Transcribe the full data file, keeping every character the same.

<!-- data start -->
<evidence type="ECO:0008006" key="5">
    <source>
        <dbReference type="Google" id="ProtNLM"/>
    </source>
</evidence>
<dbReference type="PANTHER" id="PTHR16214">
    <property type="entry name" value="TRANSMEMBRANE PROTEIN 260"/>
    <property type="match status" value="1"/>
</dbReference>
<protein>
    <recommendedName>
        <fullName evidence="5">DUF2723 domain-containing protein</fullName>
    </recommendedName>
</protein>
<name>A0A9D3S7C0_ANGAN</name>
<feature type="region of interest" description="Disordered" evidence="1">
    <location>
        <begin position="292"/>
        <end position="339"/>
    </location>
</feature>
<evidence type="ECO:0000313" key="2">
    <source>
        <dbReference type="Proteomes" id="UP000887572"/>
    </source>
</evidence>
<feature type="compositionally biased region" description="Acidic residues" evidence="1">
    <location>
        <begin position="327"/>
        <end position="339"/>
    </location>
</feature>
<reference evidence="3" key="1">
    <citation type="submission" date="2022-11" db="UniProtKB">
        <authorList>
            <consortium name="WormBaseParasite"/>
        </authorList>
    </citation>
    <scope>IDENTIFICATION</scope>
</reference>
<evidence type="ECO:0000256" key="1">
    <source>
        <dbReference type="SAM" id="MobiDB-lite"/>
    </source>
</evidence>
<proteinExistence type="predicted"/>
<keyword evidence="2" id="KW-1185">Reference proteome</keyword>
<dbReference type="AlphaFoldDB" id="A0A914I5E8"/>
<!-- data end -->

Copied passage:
<evidence type="ECO:0008006" key="5">
    <source>
        <dbReference type="Google" id="ProtNLM"/>
    </source>
</evidence>
<dbReference type="PANTHER" id="PTHR16214">
    <property type="entry name" value="TRANSMEMBRANE PROTEIN 260"/>
    <property type="match status" value="1"/>
</dbReference>
<protein>
    <recommendedName>
        <fullName evidence="5">DUF2723 domain-containing protein</fullName>
    </recommendedName>
</protein>
<name>A0A9D3S7C0_ANGAN</name>
<feature type="region of interest" description="Disordered" evidence="1">
    <location>
        <begin position="292"/>
        <end position="339"/>
    </location>
</feature>
<evidence type="ECO:0000313" key="2">
    <source>
        <dbReference type="Proteomes" id="UP000887572"/>
    </source>
</evidence>
<feature type="compositionally biased region" description="Acidic residues" evidence="1">
    <location>
        <begin position="327"/>
        <end position="339"/>
    </location>
</feature>
<reference evidence="3" key="1">
    <citation type="submission" date="2022-11" db="UniProtKB">
        <authorList>
            <consortium name="WormBaseParasite"/>
        </authorList>
    </citation>
    <scope>IDENTIFICATION</scope>
</reference>
<evidence type="ECO:0000256" key="1">
    <source>
        <dbReference type="SAM" id="MobiDB-lite"/>
    </source>
</evidence>
<proteinExistence type="predicted"/>
<keyword evidence="2" id="KW-1185">Reference proteome</keyword>
<dbReference type="AlphaFoldDB" id="A0A914I5E8"/>